Two spacewalking astronauts overcame a stuck bolt, a fickle power tool and other aggravations to revive a long-inactive science instrument inside the Hubble Space Telescope.
The outing from space shuttle Atlantis by astronauts Mike Massimino and Mike Good to surgically repair a spectrograph that identifies super massive black holes was considered by NASA to be the most intricate spacewalk of the mission.
It turned equally frustrating for the two men as they were forced to contend with obstacles that required extra doses of ingenuity, patience and elbow grease and stretched their activities to just over eight hours.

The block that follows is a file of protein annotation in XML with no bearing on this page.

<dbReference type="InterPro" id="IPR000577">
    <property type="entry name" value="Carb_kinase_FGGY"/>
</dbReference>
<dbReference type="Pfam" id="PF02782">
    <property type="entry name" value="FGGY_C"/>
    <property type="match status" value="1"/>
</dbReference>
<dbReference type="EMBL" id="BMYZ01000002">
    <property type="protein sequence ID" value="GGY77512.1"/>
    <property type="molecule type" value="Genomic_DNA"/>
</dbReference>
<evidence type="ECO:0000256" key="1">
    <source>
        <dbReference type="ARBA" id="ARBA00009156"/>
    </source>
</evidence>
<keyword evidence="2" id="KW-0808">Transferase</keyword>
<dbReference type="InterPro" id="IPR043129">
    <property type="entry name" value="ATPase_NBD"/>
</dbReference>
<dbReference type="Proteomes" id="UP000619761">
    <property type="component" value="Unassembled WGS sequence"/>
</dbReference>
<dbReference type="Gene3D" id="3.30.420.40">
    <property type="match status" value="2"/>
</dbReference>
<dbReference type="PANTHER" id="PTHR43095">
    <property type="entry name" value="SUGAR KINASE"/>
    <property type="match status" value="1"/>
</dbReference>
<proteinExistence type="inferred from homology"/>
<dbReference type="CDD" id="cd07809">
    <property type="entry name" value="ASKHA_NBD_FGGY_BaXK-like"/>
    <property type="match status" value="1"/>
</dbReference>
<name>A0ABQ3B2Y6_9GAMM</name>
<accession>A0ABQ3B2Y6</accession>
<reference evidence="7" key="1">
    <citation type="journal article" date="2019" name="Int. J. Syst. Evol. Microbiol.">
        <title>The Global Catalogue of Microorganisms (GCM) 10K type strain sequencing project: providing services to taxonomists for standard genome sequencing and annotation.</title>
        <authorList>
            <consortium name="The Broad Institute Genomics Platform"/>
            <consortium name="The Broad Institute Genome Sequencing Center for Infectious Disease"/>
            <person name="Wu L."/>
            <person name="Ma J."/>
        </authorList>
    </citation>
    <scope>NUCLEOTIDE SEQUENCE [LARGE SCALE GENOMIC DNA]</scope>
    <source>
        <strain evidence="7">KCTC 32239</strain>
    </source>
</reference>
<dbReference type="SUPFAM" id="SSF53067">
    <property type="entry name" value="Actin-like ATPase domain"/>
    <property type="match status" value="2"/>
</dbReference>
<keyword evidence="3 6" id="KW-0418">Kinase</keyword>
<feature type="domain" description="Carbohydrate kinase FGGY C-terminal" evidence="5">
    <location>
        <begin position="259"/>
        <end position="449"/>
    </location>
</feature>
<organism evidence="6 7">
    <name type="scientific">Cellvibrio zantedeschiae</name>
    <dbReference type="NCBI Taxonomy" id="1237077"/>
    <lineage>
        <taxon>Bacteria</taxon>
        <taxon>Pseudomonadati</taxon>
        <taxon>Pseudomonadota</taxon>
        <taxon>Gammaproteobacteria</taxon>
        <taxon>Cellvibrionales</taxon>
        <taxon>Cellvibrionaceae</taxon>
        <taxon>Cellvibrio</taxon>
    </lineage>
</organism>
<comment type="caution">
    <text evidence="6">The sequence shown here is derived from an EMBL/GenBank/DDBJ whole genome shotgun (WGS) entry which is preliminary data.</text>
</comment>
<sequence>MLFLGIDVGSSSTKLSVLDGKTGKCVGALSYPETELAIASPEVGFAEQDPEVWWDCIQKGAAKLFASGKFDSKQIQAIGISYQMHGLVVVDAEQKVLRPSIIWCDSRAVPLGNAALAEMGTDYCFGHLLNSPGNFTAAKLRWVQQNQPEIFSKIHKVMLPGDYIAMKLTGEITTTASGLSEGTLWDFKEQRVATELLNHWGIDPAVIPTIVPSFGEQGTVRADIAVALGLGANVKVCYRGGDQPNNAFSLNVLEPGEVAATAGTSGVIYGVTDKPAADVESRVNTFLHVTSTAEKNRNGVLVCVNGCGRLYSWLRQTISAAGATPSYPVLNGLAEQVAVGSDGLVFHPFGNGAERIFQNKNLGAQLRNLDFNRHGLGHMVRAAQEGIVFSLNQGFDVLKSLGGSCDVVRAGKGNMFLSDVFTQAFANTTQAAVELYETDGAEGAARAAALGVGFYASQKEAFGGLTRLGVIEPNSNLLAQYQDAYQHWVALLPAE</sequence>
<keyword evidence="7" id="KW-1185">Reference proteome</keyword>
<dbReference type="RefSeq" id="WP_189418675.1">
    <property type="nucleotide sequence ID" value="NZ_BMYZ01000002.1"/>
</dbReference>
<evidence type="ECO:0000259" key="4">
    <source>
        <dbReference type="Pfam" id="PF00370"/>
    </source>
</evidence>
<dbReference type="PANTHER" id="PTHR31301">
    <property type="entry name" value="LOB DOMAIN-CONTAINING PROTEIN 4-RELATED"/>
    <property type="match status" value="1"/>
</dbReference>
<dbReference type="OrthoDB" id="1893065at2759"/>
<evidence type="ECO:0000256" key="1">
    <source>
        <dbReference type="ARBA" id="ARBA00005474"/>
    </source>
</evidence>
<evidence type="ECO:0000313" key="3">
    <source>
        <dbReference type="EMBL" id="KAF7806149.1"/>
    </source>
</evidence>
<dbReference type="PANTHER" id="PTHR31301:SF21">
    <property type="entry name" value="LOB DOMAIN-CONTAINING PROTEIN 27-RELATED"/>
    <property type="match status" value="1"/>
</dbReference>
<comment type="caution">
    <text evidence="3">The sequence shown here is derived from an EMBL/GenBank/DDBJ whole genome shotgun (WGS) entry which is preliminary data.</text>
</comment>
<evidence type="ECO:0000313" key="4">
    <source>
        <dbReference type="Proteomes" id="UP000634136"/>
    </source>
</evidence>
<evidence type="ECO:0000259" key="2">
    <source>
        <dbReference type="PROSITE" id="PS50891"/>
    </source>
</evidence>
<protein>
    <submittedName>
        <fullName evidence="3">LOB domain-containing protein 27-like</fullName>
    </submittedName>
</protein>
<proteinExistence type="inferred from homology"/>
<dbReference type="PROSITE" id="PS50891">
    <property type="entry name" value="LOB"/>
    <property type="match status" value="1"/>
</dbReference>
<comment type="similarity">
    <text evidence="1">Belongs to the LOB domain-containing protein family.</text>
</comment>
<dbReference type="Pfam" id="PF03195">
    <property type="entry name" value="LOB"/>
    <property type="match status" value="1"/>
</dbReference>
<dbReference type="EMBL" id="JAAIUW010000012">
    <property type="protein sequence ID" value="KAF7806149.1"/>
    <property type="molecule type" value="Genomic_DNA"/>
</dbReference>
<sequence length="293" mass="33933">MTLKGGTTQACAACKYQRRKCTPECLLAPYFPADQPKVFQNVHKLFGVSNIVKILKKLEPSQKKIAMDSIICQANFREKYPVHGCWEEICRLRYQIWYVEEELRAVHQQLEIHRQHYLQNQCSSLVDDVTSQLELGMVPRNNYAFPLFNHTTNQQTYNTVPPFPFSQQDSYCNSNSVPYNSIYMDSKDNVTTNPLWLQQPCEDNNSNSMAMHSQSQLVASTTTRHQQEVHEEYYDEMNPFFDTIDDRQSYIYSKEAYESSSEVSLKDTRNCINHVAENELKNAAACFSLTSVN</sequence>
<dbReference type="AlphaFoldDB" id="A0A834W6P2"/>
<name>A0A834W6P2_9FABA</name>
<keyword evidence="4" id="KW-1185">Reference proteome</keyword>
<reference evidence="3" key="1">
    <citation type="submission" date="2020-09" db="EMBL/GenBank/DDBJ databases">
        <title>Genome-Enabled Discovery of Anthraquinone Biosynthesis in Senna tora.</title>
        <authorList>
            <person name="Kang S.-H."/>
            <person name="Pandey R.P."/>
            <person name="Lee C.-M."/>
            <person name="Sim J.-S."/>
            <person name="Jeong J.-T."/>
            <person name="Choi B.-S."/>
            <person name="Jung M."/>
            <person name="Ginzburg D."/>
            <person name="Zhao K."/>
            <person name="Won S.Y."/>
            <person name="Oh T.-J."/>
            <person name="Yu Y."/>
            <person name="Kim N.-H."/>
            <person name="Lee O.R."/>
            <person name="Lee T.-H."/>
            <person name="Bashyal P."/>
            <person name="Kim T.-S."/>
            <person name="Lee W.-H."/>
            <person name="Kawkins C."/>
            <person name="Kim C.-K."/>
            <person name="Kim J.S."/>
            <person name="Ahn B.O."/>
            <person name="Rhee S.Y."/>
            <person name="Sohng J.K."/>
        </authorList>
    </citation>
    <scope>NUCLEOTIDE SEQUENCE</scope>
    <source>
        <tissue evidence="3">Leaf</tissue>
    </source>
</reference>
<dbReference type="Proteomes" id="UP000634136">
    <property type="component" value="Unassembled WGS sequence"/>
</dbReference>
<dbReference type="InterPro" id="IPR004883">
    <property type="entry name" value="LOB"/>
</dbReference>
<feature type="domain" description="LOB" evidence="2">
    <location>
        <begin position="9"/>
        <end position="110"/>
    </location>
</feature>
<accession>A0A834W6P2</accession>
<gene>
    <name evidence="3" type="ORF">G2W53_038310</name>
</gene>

"Oh, for Pete's sake," Massimino complained when the battery-operated ratchet he was using lost power. Later, the veteran astronaut cursed as he wrestled to discard the cover plate he'd pulled from the Space Telescope Imaging Spectrograph (STIS) into a storage bag.
Massimino and Good focused all of their efforts on the STIS, which was installed in the telescope by shuttle astronauts in 1997. The spectrograph, which astronomers use to gather information about the chemical composition, temperature, pressure and velocities of celestial targets, was sidelined by a power failure in 2004.